Keith Adams Jr.’s review published on Letterboxd:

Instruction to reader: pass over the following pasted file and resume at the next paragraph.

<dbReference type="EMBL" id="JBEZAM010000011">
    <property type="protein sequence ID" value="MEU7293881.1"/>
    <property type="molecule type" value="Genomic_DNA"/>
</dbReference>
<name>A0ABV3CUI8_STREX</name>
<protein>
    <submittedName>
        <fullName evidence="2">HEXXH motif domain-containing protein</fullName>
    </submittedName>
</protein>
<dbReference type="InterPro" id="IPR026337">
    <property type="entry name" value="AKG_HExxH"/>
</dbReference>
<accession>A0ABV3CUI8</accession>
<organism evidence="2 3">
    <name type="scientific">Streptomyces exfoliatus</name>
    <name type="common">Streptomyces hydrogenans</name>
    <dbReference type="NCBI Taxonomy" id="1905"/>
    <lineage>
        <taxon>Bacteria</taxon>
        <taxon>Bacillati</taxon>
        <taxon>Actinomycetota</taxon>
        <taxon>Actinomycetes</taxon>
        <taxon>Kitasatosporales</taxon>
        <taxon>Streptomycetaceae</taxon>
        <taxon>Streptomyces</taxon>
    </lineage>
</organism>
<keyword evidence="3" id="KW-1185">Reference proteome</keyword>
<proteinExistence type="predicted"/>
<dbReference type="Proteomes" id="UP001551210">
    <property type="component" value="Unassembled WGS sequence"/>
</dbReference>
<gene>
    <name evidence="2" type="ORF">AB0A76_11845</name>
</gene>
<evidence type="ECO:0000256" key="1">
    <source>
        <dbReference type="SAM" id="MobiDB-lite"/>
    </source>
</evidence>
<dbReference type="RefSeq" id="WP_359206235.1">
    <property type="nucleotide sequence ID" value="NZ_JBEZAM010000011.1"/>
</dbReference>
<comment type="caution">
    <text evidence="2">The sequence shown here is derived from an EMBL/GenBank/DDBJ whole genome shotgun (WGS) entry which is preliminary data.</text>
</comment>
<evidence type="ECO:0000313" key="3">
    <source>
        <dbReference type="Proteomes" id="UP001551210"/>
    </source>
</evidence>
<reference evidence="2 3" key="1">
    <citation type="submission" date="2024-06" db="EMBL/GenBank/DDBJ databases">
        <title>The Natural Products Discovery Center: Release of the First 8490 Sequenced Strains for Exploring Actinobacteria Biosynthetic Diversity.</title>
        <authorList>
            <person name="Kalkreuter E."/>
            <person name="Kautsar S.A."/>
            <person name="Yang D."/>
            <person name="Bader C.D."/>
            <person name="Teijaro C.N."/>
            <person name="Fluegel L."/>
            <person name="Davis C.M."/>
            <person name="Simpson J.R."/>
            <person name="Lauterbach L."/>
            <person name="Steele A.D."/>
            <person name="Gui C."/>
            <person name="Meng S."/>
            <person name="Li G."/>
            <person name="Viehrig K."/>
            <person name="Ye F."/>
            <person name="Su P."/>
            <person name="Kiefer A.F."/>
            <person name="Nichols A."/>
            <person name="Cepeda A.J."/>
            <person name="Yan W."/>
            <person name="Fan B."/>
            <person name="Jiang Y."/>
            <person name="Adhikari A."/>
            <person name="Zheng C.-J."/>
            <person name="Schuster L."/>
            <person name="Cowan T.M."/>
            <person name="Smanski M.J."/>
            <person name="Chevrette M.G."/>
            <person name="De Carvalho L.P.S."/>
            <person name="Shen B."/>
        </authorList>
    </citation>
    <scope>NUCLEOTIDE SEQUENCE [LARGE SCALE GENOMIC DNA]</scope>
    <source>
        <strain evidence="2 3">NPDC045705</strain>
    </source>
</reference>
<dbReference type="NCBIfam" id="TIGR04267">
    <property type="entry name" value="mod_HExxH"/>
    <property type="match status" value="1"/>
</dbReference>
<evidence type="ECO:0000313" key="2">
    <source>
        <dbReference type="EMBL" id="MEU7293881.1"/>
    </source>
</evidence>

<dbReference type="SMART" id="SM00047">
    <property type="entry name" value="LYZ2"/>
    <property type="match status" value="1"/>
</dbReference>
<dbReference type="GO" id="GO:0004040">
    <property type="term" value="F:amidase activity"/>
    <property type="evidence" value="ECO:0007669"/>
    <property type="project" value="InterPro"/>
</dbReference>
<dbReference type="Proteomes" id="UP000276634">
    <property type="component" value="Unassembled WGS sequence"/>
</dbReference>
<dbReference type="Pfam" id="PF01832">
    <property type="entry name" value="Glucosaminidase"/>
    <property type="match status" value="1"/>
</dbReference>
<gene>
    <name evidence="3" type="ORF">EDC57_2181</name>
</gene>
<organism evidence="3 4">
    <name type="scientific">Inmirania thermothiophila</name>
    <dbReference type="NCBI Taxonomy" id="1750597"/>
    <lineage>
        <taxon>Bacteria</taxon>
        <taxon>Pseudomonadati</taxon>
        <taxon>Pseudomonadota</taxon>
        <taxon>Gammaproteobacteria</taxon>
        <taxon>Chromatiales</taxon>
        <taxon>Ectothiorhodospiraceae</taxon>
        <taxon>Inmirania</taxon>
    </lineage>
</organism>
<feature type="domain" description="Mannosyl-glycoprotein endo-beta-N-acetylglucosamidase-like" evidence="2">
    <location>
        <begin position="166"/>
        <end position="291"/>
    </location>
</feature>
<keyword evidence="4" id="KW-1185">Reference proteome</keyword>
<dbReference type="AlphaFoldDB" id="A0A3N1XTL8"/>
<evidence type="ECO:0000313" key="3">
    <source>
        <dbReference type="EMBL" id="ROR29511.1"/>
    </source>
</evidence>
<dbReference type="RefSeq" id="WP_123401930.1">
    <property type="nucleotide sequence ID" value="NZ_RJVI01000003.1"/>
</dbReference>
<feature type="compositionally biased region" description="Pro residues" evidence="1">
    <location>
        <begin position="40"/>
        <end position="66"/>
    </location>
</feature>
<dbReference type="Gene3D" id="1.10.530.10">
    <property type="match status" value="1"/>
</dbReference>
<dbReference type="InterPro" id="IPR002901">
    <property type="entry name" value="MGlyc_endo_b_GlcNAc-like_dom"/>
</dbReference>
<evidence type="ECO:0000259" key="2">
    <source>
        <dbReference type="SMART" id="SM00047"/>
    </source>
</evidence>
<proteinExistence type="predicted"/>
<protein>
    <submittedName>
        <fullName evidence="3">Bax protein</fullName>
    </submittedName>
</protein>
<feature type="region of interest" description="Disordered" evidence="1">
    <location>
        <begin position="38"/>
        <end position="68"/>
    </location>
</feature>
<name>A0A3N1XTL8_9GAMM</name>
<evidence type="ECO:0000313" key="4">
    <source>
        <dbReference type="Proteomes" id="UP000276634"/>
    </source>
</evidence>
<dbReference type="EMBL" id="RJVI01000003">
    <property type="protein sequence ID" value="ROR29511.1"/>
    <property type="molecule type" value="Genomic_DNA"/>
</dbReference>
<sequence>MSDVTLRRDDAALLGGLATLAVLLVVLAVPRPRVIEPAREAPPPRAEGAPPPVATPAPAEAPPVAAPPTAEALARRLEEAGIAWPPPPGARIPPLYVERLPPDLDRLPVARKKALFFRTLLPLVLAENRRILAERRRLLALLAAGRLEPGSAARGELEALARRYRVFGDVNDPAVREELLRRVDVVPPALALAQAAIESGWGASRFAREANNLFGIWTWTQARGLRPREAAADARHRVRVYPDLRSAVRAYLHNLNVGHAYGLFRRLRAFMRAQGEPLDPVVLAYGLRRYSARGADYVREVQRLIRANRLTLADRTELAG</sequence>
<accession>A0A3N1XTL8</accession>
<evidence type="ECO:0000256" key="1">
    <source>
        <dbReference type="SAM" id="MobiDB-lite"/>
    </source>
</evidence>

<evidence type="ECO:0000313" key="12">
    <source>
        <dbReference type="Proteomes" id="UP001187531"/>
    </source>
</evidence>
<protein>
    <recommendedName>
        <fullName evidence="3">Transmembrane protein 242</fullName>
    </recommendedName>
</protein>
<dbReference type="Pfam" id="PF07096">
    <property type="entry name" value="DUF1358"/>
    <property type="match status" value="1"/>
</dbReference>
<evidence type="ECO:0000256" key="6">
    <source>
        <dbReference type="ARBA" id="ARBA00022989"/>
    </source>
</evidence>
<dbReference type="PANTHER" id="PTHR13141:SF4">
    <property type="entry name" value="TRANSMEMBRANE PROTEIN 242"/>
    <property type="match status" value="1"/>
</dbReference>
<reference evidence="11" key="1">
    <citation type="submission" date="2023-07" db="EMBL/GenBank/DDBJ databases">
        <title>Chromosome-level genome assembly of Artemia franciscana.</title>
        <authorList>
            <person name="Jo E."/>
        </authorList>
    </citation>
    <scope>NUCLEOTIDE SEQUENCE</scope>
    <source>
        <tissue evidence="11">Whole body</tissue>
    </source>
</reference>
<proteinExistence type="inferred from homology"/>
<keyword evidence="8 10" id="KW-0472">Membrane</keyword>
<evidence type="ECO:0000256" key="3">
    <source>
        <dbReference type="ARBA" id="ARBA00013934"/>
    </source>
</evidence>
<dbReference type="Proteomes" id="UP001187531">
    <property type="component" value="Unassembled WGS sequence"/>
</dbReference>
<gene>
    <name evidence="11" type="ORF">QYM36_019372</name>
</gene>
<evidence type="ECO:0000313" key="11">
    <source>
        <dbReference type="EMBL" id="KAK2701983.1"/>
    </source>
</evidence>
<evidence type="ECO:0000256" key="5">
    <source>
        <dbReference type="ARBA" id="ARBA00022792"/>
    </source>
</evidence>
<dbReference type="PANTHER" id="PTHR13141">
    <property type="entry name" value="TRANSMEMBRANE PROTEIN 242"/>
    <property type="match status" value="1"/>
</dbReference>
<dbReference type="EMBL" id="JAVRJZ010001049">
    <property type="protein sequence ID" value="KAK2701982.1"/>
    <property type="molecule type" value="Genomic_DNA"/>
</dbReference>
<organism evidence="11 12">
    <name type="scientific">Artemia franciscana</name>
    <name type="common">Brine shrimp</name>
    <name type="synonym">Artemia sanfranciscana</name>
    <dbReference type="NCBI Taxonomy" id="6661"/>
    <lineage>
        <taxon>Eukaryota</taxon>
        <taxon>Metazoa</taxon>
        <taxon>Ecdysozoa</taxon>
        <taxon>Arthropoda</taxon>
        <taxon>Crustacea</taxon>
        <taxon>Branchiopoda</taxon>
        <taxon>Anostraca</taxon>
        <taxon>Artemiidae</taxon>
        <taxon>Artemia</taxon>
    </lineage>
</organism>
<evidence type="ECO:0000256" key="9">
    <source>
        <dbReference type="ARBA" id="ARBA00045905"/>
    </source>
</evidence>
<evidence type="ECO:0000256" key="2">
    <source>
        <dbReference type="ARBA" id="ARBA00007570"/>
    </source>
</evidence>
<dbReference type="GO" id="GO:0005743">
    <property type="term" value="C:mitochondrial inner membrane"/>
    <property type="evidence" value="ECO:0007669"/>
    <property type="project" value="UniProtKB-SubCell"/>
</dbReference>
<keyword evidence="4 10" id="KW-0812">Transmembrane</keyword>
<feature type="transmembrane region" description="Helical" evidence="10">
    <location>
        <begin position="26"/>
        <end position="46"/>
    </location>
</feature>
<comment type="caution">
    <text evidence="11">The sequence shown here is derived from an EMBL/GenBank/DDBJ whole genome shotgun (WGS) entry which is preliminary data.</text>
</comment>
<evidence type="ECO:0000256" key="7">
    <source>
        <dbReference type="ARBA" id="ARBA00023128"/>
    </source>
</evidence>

From the director of “Lonesome Dove” and Free Willy and from the producers of Arachnophobia and Jumanji comes this implausible and formulaic but harmlessly fun Disney comedy-adventure, which is inspired by a true story, believe it or not. After a village’s beloved elephant is killed by North Vietnamese soldiers due to the villagers working with the Americans, the easygoing Army captain Sam Cahill (Danny Glover) and his hotheaded replacement Capt. TC Doyle (Ray Liotta) agree to fulfill a promise to replace the village elephant in order to keep the village to spy on the enemy. To accomplish this crazy and dangerous mission, they’ll team up with supply chief warrant officer David Poole (Denis Leary), farm boy Lawrence Farley (Corin Nemec) & cowardly short-timer Harvey Ashford (Doug E. Doug) to transport the pachyderm from South Vietnam to the village in time for a ritual ceremony and they’ll get it across dangerous territory by land, by sea and finally, by air. In the midst of it all, the crew will face transport issues, personality conflicts and a NVA squad that looks to make certain that their American adversaries don’t accomplish their mission. It’s hard to believe that this was a real-life mission but it was. It’s also hard to believe that the Mouse House can get away with making a comedy set in the middle of the Vietnam War, let alone a comedy meant for a family audience. That kind of Vietnam War movie rarely works, with the exception of Good Morning Vietnam, which was released by Disney’s general audience film division Touchstone. In the terms of tone, the switches between comedy and high stakes seriousness is a bit jarring at times and the story itself is completely implausible, even though it’s true. The film still manages to be a good deal of fun despite these issues. Operation Dumbo Drop is totally implausible in hindsight and has some issues with story and tone but it’s watchable enough to kill 104 minutes.